Gordon Parks, Untitled, Watts, California,  1967. Courtesy and © The Gordon Parks Foundation.

Gordon Parks, Untitled, Watts, California, 1967. Courtesy and © The Gordon Parks Foundation.

Gordon Parks,  Untitled,  1967. Courtesy and © The Gordon Parks Foundation.

Gordon Parks, Untitled, 1967. Courtesy and © The Gordon Parks Foundation.

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“I am troubled by the photographs I’ve seen this week,” Dr. Willis said. “The Gordon Parks Foundation Instagram share is significant, as they show how the protests are mirroring the past and nothing has changed.”
Photographers play a crucial role in advocating for tangible change in our society. Dr. Willis believes that these images have the ability to shift the way people see what’s around them. “By documenting social and political protesters globally,” she said, “photographers are documenting what is happening in order to mobilize the communities and civic leaders.”
Dr. Willis reflected on the way that graphic images highlighting racial violence impacted her as a young child. “I will never forget the photograph of young Emmett Till’s brutally beaten and swollen body in Jet magazine in 1955,” she said. She was only seven years old when she stared upon an image showing the gruesome death of the young Black boy. Today, videos and images of Black death flash across our social media feeds with such regularity that many have become numb. We must not allow this horrific truth to desensitize us. As Dr. Willis emphasized, “We cannot erase the past week from our memory and going back to the archive of protest images we see why—we must do something.”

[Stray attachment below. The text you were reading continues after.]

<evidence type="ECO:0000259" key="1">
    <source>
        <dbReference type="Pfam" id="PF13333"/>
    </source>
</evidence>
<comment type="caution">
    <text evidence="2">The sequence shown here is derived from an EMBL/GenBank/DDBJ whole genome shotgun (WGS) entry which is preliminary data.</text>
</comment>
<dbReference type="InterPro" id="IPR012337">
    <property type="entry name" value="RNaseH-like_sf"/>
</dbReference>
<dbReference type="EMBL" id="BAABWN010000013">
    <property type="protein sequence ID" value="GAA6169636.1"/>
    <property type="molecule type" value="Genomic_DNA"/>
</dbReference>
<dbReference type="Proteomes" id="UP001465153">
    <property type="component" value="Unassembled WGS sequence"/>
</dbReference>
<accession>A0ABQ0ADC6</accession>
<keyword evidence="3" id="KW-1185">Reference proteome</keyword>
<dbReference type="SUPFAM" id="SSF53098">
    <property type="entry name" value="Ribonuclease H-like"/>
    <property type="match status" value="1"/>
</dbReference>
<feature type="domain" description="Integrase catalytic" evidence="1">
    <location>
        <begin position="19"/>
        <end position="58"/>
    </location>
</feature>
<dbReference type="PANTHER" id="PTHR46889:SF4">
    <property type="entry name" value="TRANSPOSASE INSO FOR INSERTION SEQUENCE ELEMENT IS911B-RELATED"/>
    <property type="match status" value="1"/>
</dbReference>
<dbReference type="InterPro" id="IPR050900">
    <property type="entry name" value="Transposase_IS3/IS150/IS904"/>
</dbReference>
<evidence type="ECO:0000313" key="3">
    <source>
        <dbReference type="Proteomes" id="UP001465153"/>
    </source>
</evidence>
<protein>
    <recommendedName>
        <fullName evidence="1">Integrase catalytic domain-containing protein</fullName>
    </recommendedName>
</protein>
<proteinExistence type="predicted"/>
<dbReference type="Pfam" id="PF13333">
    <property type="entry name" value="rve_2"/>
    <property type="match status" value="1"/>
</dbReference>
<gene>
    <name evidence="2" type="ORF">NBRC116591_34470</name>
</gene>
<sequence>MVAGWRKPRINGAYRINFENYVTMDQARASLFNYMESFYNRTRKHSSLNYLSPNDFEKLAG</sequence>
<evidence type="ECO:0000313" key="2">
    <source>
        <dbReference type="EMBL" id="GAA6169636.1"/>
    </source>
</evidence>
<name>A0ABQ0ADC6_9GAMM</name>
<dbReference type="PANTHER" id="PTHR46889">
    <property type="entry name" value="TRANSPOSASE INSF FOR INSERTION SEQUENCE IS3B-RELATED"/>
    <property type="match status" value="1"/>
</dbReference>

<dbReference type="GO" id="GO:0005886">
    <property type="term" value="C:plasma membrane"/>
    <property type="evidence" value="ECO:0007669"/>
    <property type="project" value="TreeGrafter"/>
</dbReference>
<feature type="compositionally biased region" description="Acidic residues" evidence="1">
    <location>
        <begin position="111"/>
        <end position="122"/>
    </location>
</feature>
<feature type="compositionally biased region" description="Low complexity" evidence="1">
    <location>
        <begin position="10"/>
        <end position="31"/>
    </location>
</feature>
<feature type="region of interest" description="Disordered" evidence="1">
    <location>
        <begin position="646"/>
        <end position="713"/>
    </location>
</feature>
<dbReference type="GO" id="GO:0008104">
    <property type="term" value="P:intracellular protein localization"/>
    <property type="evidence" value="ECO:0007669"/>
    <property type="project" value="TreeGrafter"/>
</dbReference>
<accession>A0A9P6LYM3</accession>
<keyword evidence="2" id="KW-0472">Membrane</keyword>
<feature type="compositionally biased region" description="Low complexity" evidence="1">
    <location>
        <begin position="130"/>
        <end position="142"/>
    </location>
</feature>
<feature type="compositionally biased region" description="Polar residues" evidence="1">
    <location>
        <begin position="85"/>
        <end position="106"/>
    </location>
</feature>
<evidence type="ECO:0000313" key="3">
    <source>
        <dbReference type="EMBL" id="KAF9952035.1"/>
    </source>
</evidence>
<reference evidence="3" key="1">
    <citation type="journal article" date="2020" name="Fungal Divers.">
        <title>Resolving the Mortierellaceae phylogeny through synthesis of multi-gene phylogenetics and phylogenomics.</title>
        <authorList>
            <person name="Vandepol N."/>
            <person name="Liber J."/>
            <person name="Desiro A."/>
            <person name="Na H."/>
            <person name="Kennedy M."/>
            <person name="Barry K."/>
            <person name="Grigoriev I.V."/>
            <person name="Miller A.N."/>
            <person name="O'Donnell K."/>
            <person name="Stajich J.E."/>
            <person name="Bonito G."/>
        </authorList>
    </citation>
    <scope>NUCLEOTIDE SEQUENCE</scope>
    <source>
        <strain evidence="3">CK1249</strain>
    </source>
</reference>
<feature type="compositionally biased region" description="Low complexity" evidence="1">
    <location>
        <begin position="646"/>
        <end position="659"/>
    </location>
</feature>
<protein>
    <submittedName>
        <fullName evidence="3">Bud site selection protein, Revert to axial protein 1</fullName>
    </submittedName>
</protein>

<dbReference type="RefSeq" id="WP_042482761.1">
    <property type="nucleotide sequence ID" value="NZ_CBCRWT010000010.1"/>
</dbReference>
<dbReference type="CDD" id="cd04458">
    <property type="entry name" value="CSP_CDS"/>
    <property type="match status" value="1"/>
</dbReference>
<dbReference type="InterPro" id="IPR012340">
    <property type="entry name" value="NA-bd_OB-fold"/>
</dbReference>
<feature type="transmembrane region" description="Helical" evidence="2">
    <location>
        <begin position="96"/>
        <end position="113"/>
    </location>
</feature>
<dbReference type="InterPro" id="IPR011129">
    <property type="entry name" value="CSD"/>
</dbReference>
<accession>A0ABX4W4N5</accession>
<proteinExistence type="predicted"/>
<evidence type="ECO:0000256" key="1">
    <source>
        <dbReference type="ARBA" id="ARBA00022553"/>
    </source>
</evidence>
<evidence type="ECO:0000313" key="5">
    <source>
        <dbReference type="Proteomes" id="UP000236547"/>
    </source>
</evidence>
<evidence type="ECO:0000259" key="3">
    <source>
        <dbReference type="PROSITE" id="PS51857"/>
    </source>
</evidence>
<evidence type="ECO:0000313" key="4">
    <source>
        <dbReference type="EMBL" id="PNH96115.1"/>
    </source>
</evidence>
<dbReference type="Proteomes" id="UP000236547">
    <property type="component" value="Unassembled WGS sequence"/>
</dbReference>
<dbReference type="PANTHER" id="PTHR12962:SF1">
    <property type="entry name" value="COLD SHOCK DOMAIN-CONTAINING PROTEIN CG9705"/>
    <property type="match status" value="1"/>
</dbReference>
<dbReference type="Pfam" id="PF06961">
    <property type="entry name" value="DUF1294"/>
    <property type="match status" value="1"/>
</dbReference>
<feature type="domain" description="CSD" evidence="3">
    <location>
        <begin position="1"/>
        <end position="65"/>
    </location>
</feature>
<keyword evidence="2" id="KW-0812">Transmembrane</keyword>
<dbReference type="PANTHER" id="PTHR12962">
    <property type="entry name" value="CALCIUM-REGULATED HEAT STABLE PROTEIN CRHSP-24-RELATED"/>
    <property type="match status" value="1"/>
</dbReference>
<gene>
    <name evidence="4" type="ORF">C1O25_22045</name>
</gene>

Gordon Parks,  Untitled, Harlem, New York,  1963. Courtesy and © The Gordon Parks Foundation.

Gordon Parks, Untitled, Harlem, New York, 1963. Courtesy and © The Gordon Parks Foundation.

While many Americans are coming face-to-face with the rampant racism that defines this country for the first time, this is the everyday reality of Black people in the United States. We do not have the luxury of tuning out, of opting in, or fighting for human rights and racial equity when we feel like it. We know that our freedom cannot wait.
There is a promising future ahead of us. Dr. Willis said that she’s looking to the work of her “amazing undergraduate [students]” who live across the United States. “They are all finding a way to find words to reflect the injustices through their camera lens,” she added.
We must ask ourselves: How long we are willing to wait? We cannot wait for the next life lost, for the next moment, or the next profound imagery to move us once again. As Gordon Parks once said, “What the camera had to do was expose the evils of racism, the evils of poverty, the discrimination and the bigotry, by showing the people who suffered most under it.” The time to act is now.
Daria Harper